This doesn’t mean the Genesis account of creation is incorrect. It means that God is not a Deist clockmaker. His continual presence with His creation is part of the creative process and that process of development has continued over millennia through the internal laws and mechanisms God implanted in his creation to give it some degree of independence. Creation and evolution (in terms of relatively autonomous adaptation) work together synergistically, according to Pope Francis, because of the paradox of God’s continual presence coupled with God’s offer of freedom. This freedom was granted to creation first in self-perpetuating adaptive mechanisms, and then in a special way to humans as a distinct will.

It seems Pope Francis is much more interested in this interplay between God’s sovereign creative will and the universe’s adaptive autonomy than he is in any actual questions of science.

But do take notice he did not say anything about millions of years. He said centuries and millennia. As in hundreds or thousands of years. Not millions and billions of years. That is very important, don’t you think? Whether it concerns the Big Bang or evolution, the “billions of years” time frame is really the biggest problem biblically speaking. Pope Francis not once endorsed that time frame. In quite a clever and inclusive way, he actually rejected it.

Again, he recognizes (as all orthodox believers for all of time have recognized), the adaptive capacities of living things. But that isn’t news. Without natural selection and adaptive speciation, how do Christians explain how the current variety of species could have arisen in such a short time from two of every kind from the Ark? Or how all the races could come from just one pair of humans? That is evolution, both in terms of change over time and adaptation within kinds. But it is not the millions (or billions) of years “goo to you” evolution Pope Francis is being accused of believing.

The point is that none of Pope Francis’s comments necessarily contradict an orthodox reading of Genesis. And speaking of Genesis…

Pope Francis and the Genesis Account

Did Pope Francis reject the Genesis account as a true history? No, he didn’t. And it really annoys me that people said he did just by cherry-picking some of his comments pre-loaded with the false witness of inflammatory news-generating danderfluff. Let’s look at his comments more closely.

First he says this:

When we read in Genesis the account of Creation, we risk imagining God as a magus, with a magic wand able to make everything. But it is not so.

Notice what he did not say. He did not say what the Daily Mail (again with the Daily Mail … go away, Daily Mail) wrote:

Reading Genesis we imagine that God is “a wizard with a magic wand” capable of doing all things, he said.

Seriously, how do those people sleep at night? That is not what he said. He said we risk imagining God as a wizard. In other words, we could misread or misunderstand Genesis. He did not say: “The Genesis account is wrong since the Genesis account says God created like a wizard.” All he said was that when we read the account in Genesis, we risk imagining God as a wizard simply because Genesis makes no pretense to tell us the mechanism of God’s creation. Since Genesis does not explicitly state the mechanism of God’s creation, we risk assuming that there was none.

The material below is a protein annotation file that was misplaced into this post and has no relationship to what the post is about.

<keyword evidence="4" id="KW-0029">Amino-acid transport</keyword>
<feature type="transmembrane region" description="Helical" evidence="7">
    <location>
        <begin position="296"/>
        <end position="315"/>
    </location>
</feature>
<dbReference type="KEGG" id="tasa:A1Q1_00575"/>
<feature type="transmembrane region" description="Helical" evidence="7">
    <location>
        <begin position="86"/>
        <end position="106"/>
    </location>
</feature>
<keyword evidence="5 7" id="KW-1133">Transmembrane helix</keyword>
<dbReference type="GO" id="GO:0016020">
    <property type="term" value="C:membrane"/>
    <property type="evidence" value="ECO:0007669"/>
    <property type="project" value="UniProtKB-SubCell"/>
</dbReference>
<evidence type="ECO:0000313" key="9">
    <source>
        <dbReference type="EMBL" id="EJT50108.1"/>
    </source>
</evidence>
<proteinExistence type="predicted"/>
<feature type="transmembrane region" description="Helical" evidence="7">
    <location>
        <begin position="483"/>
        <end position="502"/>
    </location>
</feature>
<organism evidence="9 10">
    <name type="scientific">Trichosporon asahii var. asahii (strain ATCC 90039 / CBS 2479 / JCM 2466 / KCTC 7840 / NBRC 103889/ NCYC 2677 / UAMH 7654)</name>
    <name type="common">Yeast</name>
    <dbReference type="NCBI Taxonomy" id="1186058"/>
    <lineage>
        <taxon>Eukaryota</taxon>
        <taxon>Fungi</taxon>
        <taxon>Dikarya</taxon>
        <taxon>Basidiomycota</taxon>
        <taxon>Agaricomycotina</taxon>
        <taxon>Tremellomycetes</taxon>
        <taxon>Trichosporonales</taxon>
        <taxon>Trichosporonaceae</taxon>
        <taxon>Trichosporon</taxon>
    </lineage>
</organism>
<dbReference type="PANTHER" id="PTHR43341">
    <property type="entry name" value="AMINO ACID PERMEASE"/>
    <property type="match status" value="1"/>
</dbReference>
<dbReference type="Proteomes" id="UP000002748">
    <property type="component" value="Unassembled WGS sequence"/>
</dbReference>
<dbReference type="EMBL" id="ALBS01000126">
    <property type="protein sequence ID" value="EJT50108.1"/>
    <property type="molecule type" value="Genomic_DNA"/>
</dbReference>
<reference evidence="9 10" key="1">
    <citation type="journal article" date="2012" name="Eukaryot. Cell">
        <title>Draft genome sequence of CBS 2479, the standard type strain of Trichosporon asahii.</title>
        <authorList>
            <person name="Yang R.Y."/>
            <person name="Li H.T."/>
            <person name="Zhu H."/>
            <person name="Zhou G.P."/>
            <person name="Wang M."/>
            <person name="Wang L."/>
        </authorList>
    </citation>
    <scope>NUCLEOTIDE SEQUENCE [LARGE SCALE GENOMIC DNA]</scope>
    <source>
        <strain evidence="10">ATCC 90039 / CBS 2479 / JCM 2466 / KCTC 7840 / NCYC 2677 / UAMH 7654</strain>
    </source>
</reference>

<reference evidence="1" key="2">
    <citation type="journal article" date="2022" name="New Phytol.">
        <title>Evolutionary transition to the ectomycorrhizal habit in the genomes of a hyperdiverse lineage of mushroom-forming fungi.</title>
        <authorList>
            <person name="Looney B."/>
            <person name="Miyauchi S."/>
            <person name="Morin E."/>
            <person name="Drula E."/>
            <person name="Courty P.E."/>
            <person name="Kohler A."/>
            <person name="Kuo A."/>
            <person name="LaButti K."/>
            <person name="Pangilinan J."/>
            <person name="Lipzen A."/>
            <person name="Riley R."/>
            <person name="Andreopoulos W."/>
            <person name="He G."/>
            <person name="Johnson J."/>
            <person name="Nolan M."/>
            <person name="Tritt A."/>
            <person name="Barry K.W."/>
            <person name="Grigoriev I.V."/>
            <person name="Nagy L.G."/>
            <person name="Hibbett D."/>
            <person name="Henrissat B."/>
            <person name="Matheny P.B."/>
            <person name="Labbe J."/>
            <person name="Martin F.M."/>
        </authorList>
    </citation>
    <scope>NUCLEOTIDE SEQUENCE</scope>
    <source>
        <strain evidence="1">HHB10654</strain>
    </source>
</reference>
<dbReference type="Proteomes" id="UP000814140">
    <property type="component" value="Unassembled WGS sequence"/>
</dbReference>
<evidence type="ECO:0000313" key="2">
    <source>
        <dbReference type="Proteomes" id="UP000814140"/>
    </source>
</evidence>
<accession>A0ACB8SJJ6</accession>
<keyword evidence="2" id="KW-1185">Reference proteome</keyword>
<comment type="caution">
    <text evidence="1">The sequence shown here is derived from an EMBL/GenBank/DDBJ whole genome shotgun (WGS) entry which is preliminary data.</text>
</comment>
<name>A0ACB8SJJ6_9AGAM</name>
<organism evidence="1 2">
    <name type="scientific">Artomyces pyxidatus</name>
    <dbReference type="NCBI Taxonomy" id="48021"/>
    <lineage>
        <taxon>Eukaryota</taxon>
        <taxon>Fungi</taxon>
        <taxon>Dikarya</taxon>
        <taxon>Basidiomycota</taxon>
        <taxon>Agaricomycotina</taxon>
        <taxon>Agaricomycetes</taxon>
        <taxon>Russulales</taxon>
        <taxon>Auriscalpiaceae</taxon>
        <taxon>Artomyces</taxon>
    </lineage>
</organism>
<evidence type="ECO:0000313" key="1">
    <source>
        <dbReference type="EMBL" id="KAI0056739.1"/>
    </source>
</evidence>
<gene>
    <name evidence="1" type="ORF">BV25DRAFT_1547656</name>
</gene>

Pope Francis says God is not a divine sorcerer or conjurer, but that he used mechanisms and processes to create. And we can reveal some of those processes through scientific research. That is a very orthodox view actually, and I see really no reason to fault him for it. He’s not rejecting the miraculous power of ex nihilo creation. He is merely stating that the action of that miracle, especially after God’s first creative act, is sensical, sensible, and historical.

If you accept the Big Bang as a scientific idea but reject its time frame, it corroborates the Genesis account. If you accept natural selection, but reject the macro-evolutionary model and, again, the evolutionary time frame, again, you corroborate the Genesis account. Are you sensing a pattern here?

So, contrary to what all the bloggers are saying, Pope Francis does not reject the historicity or truth of the Genesis account. In fact, no one wants to mention what he goes on to say later:

When, on the sixth day of the account in Genesis, man is created, God gives the human being another autonomy…

So, Pope Francis does believe the Genesis account of Creation? Even to the point of referencing its days quite matter of factly? Interesting. Why am I not surprised that no one took the time to actually read what he said and think about what he actually meant?

It seems to me that the blogosphere has again misrepresented Pope Francis. Surely, the Pope chooses his words carefully in order to bring people together, both in the church and outside of it, rather than cause more division. And for that, I applaud him. There are times when his inclusive language seems to contradict orthodoxy, but I think it is important to actually hear what a person has said, rather than taking the media’s word for it.

Pope Francis is paradoxically one of the most unifying and divisive popes in recent history. But I would say most of the division comes from other people who, sometimes intentionally, misunderstand and misrepresent what he is saying. And, just to be clear, I am not a Catholic. It just pains me to see so much misrepresentation of what appears to be a rather gentle and humble man.

[js-disqus]